Poll Shows Nikkei Could Rise 11 Percent if Abenomics Works

Japan’s Nikkei stock index will gain about 11 percent by year end as stronger-than-expected domestic consumption offsets the impact of a sales tax hike and a recovering U.S. economy lifts sentiment, a Reuters poll found.

The Nikkei .N225 has fallen around 6 percent so far this year, hit by political turmoil in Ukraine and Iraq as well as some disappointment that the Bank Of Japan is unlikely to ease monetary policy any time soon.

But in the past few weeks markets have risen after the United States Federal Reserve expressed confidence in the U.S. economy and committed to its dovish monetary policy, which spurred buying from foreign investors.

China’s upbeat manufacturing activity also attracted buying and the Nikkei has gained around 4 percent since the beginning of June.

According to the median forecast of 21 analysts polled by Reuters in the past week, the Nikkei will gain 11 percent on Wednesday’s close of 15,266 points to end 2014 at 17,000. That would mark a rise of around 4.4 percent for the full year.

A March poll had predicted it would reach 17,500 by year-end.

via Reuters

This article is for general information purposes only. It is not investment advice or a solution to buy or sell securities. Opinions are the authors; not necessarily that of OANDA Corporation or any of its affiliates, subsidiaries, officers or directors. Leveraged trading is high risk and not suitable for all. You could lose all of your deposited funds.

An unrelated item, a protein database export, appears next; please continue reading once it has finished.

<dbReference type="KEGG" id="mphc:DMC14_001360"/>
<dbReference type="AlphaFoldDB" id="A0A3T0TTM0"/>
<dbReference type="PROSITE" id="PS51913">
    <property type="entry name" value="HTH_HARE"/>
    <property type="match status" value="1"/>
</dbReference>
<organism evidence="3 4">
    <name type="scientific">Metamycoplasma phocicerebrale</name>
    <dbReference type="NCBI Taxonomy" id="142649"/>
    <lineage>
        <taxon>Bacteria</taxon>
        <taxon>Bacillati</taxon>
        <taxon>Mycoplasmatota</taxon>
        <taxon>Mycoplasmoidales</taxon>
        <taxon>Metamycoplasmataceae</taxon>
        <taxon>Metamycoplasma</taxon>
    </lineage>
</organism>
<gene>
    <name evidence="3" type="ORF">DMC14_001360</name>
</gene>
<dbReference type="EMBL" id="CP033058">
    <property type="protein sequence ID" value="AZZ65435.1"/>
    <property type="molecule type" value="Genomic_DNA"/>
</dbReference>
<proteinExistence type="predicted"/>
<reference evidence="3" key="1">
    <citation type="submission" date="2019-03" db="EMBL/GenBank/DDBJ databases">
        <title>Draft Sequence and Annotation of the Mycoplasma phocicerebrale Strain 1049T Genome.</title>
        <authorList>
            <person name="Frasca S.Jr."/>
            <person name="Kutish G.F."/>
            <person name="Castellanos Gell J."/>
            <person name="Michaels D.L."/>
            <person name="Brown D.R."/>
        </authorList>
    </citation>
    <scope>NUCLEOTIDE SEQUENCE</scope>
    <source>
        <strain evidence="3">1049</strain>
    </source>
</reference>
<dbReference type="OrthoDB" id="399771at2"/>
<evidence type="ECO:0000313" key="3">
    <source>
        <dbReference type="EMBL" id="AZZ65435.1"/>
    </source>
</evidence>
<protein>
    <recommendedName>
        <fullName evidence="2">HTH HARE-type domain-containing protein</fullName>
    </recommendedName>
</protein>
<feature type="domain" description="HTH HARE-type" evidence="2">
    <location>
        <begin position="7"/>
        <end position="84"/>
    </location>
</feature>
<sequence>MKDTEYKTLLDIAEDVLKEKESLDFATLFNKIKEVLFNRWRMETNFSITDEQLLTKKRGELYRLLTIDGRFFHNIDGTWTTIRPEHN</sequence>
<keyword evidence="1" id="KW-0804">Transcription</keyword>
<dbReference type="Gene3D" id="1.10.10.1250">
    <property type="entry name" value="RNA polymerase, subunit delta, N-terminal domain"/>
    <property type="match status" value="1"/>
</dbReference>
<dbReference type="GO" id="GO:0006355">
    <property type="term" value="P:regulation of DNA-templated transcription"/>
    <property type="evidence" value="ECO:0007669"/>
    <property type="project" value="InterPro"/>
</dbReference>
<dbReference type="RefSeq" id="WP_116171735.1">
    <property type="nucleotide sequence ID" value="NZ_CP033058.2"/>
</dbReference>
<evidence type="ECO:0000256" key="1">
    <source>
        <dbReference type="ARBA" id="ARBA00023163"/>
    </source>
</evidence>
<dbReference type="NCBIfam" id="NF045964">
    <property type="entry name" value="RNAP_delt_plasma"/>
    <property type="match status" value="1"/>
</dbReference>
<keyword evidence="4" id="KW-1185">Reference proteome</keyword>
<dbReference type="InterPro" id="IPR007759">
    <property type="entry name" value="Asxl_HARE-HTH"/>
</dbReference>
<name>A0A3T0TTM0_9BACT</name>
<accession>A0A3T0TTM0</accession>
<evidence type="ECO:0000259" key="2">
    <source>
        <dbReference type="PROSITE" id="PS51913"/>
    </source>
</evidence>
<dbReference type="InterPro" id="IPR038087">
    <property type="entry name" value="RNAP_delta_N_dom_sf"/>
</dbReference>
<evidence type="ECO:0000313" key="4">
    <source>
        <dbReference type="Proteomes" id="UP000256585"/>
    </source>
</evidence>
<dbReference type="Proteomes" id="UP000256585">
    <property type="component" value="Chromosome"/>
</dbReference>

Alfonso Esparza

Alfonso Esparza

Senior Currency Analyst at Market Pulse
Alfonso Esparza specializes in macro forex strategies for North American and major currency pairs. Upon joining OANDA in 2007, Alfonso Esparza established the MarketPulseFX blog and he has since written extensively about central banks and global economic and political trends. Alfonso has also worked as a professional currency trader focused on North America and emerging markets. He has been published by The MarketWatch, Reuters, the Wall Street Journal and The Globe and Mail, and he also appears regularly as a guest commentator on networks including Bloomberg and BNN. He holds a finance degree from the Monterrey Institute of Technology and Higher Education (ITESM) and an MBA with a specialization on financial engineering and marketing from the University of Toronto.
Alfonso Esparza